This tour is especially focused for Monastery and Monks highlighting with major Buddhist places nearby Kathmandu valley. Day Tours Nepal expert tour guide will briefly explain you about Nepal Monasteries, Monks, religion, and cultures this tour start 2 hrs drive from Kathmandu to Namo Buddha and then Pharping Monastery and at the end, we will visit Boudhanath for candle lightening.
Pharping is 19km south of Kathmandu valley and takes about two hours drive. Pharping is a sacred place for Hindus and Buddhist, Dakshin Kali Temple is famous sacred sites for Hindu and Pharping monastery is the biggest Buddhist holy sites for Buddhist. Pharping is the holy place for Vajrayana practitioner.
In Pharping we will see 2 caves one is called Asura Cave and another is Yanglesho. Asura cave is called as “the upper cave of Yanglesho”. Guru Rinpoche had meditated in both of this cave.
As it says in chapter five, the prayer requested by Nanam Dorje Dudjom, in ‘The Prayer in Seven Chapters to Padmakara, the Second Buddha’:
“In the rock cave of Yangleshö in Nepal,
You accomplished the practice of Yangdak, ‘Essence of Great Bliss’
Liberating all obstacles and obstructors through Vajrakilaya;
And, in this sacred place you attained the siddhi of Mahamudra:
To Dorje Tötreng Tsal, we pray!
To the Lotus-born Guru of Orgyen, we pray!
From “A Great Treasure of Blessings”. In the life story of Guru Rinpoche it says:
“Then at Yangleshö, present day Pharping in Nepal, he practiced the sadhana of Yangdak Heruka with the consort Shakyadevi, daughter of a king of Nepal. Powerful spirits caused a three-year drought, with famine and disease, and Padmasambhava asked his teachers in India for a teaching to counter them. Two men returned, laden with the tantras and commentaries of Vajrakilaya, and the moment they arrived, the obstacles were pacified. Guru Rinpoche and Shakyadevi both attained the third vidyadhara level, ‘vidyadhara of the great seal, or Mahamudra’. Guru Rinpoche recognized that Yangdak is like a merchant engaging in trade the achievement can be great, but so can the obstacles, whereas Vajrakilaya is like an armed escort; he is needed to guard against obstacles and overcome them. He then composed sadhanas of Yangdak and Vajrakilaya combined, and bound the guardians of Vajrakilaya to protect the teachings.”
The pilgrimage site of Namo Buddha is about forty kilometers from the Boudhanath Stupa. Located on slightly elevated land, it is a pleasant and out-of-the-way place. The landscape below resembles an eight-petaled lotus, and the sky above has the form of a wheel with nine spokes. In this wide panorama, some mountains glisten white like a conch shell or a crystal. On other mountains, the groves of trees seem to gleam with emerald and turquoise jewels. In the summertime, southern winds bring coolness; in wintertime, the warm, gentle sun is like the clear and radiant face of youth. The flowers bloom bright and multicolored. In the blue vault of the sky, clouds gently gather and turn all shades of red at daybreak; they are beautiful in wondrous hues that fill space with their canopies and banners. Like a heap of white silk scarves, mists drift slowly from place to place. From the clouds, the drums of thunder resonate; lightning flashes like a slim dancer’s quick movement; and fine showers fall in brightness. In sum, all the harmonious conditions needed to practice samadhi are present at this sacred site. Merely coming here inspires one’s faith; renunciation and weariness with samsara naturally arise. As it is said: “In the supreme place of a solitary mountain retreat, any activity is virtuous.” In brief, Namo Buddha is a place of pilgrimage highly esteemed by people from all over the world, East and West.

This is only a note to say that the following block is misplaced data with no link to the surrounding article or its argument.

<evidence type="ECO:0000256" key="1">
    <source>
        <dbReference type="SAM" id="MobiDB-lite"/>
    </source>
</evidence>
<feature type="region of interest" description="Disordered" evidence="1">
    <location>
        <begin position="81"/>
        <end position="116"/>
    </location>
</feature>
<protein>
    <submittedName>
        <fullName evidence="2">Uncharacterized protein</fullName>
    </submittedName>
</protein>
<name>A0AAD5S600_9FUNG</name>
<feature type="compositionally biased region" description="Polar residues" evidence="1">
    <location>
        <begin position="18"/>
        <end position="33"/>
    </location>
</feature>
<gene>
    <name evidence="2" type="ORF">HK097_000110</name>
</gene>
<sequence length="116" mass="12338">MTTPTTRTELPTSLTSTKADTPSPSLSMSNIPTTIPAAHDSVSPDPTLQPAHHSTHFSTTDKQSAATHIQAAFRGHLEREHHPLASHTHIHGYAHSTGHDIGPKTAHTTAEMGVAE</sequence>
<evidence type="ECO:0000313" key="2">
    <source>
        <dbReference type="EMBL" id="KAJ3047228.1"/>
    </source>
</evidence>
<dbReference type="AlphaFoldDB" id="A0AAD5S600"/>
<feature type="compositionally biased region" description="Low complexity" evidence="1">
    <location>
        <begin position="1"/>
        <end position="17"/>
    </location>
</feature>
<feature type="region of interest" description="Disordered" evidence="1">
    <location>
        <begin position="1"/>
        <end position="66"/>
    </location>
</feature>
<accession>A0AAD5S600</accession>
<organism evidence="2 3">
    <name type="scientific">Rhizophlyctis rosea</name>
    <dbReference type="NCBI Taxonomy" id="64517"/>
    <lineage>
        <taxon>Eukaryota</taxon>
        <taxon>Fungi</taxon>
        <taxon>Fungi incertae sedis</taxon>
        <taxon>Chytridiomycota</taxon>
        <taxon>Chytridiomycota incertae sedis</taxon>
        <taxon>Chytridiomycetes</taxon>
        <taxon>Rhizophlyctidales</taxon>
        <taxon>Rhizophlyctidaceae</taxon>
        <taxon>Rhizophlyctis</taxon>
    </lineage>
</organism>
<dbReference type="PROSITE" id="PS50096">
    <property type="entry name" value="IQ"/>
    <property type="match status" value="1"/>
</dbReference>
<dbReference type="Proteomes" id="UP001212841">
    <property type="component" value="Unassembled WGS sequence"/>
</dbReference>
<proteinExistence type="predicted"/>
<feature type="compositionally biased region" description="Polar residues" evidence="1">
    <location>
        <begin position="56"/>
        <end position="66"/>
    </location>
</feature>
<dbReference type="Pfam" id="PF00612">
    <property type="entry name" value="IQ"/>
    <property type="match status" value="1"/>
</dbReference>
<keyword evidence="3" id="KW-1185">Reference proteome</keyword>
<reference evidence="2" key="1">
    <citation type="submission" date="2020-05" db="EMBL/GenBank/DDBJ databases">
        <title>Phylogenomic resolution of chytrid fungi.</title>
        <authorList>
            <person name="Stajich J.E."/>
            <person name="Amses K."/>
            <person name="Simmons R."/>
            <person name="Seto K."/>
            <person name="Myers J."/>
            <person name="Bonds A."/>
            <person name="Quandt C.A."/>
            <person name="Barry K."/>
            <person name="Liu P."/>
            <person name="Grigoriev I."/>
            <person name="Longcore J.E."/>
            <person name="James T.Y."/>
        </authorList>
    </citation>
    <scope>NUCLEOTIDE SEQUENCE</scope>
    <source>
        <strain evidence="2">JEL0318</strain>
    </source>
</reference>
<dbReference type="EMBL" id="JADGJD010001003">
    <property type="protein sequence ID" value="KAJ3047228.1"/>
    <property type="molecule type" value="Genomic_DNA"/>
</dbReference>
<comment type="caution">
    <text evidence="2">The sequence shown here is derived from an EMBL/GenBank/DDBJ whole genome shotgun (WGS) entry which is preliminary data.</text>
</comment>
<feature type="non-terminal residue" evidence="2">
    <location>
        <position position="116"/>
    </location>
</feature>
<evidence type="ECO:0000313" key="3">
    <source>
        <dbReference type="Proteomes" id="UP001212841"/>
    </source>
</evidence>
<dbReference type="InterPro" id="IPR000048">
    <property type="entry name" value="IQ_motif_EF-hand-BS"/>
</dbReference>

A long time in the past, many immeasurable eons ago, our teacher the perfect Buddha was practicing on the path of learning. Below is the story of how he was overcome with compassion when he saw a tigress tormented by starvation and offered his body to her without a moment’s hesitation.
In the distant past, there lived in this world a king named Great Charioteer (Shingta Chenpo) who ruled over a small kingdom of some five thousand subjects. Due to the king’s accumulation of merit, all his subjects enjoyed happiness and well-being; rains came at the right time while crops and livestock flourished. The king had three sons: the oldest was named Great Sound (Dra Chenpo), the middle Great Deity (Lha Chenpo), and the youngest Great Being (Semchen Chenpo). Powerful in the martial arts and radiating confidence, the two elder sons always helped the king in governing the kingdom. From his earliest years, the youngest son, Great Being, was very bright and endowed with spontaneous kindness and compassion. He gave freely and generously to others as if to his only child. (source)
Boudhanath is one of the holiest Buddhist sites in Kathmandu, Nepal. It is known as Khāsti in Nepal Bhasa Jyarung Khasyor in Tamang language or as Bauddha by modern speakers of Nepali. The 36m-high Boudhanath Stupa near Kathmandu is the largest stupa in Nepal, and one of the largest in the world. It is a religious center for Nepal’s considerable population of Tibetans. It supposedly dates from the fifth century. With three square tiers surrounding the central circle of the dome, Boudhanath is built in the form of a mandala, a symbol of the universe that is often used in Buddhist meditations.